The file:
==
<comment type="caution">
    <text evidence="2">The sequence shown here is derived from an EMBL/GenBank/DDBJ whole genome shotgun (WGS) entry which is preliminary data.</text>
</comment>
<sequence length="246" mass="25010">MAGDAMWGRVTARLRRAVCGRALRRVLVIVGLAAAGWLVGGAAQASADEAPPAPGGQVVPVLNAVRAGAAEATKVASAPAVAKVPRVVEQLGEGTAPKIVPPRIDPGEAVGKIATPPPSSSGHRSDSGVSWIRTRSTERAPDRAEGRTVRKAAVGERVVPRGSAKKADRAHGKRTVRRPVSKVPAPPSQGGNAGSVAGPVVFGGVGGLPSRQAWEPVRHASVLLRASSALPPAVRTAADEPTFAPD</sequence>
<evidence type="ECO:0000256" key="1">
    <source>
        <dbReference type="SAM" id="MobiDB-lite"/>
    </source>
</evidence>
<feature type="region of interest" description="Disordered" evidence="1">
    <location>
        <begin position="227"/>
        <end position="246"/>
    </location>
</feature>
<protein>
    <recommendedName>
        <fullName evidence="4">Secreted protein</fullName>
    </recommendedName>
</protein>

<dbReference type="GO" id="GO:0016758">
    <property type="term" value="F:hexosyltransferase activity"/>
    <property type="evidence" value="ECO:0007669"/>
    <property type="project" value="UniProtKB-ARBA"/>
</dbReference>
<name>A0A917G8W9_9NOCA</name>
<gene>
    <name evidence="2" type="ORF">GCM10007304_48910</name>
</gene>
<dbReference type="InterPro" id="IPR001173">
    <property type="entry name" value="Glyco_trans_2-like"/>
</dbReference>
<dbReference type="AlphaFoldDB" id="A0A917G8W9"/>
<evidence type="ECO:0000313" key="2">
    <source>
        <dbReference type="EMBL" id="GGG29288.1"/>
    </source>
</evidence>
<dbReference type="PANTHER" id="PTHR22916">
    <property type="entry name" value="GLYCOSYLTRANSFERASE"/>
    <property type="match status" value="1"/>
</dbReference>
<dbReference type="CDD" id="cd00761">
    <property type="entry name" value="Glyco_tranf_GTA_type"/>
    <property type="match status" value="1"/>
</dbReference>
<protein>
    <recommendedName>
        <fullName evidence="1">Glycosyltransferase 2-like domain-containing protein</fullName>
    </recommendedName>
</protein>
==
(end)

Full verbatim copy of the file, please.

<comment type="caution">
    <text evidence="2">The sequence shown here is derived from an EMBL/GenBank/DDBJ whole genome shotgun (WGS) entry which is preliminary data.</text>
</comment>
<sequence length="246" mass="25010">MAGDAMWGRVTARLRRAVCGRALRRVLVIVGLAAAGWLVGGAAQASADEAPPAPGGQVVPVLNAVRAGAAEATKVASAPAVAKVPRVVEQLGEGTAPKIVPPRIDPGEAVGKIATPPPSSSGHRSDSGVSWIRTRSTERAPDRAEGRTVRKAAVGERVVPRGSAKKADRAHGKRTVRRPVSKVPAPPSQGGNAGSVAGPVVFGGVGGLPSRQAWEPVRHASVLLRASSALPPAVRTAADEPTFAPD</sequence>
<evidence type="ECO:0000256" key="1">
    <source>
        <dbReference type="SAM" id="MobiDB-lite"/>
    </source>
</evidence>
<feature type="region of interest" description="Disordered" evidence="1">
    <location>
        <begin position="227"/>
        <end position="246"/>
    </location>
</feature>
<protein>
    <recommendedName>
        <fullName evidence="4">Secreted protein</fullName>
    </recommendedName>
</protein>

<dbReference type="GO" id="GO:0016758">
    <property type="term" value="F:hexosyltransferase activity"/>
    <property type="evidence" value="ECO:0007669"/>
    <property type="project" value="UniProtKB-ARBA"/>
</dbReference>
<name>A0A917G8W9_9NOCA</name>
<gene>
    <name evidence="2" type="ORF">GCM10007304_48910</name>
</gene>
<dbReference type="InterPro" id="IPR001173">
    <property type="entry name" value="Glyco_trans_2-like"/>
</dbReference>
<dbReference type="AlphaFoldDB" id="A0A917G8W9"/>
<evidence type="ECO:0000313" key="2">
    <source>
        <dbReference type="EMBL" id="GGG29288.1"/>
    </source>
</evidence>
<dbReference type="PANTHER" id="PTHR22916">
    <property type="entry name" value="GLYCOSYLTRANSFERASE"/>
    <property type="match status" value="1"/>
</dbReference>
<dbReference type="CDD" id="cd00761">
    <property type="entry name" value="Glyco_tranf_GTA_type"/>
    <property type="match status" value="1"/>
</dbReference>
<protein>
    <recommendedName>
        <fullName evidence="1">Glycosyltransferase 2-like domain-containing protein</fullName>
    </recommendedName>
</protein>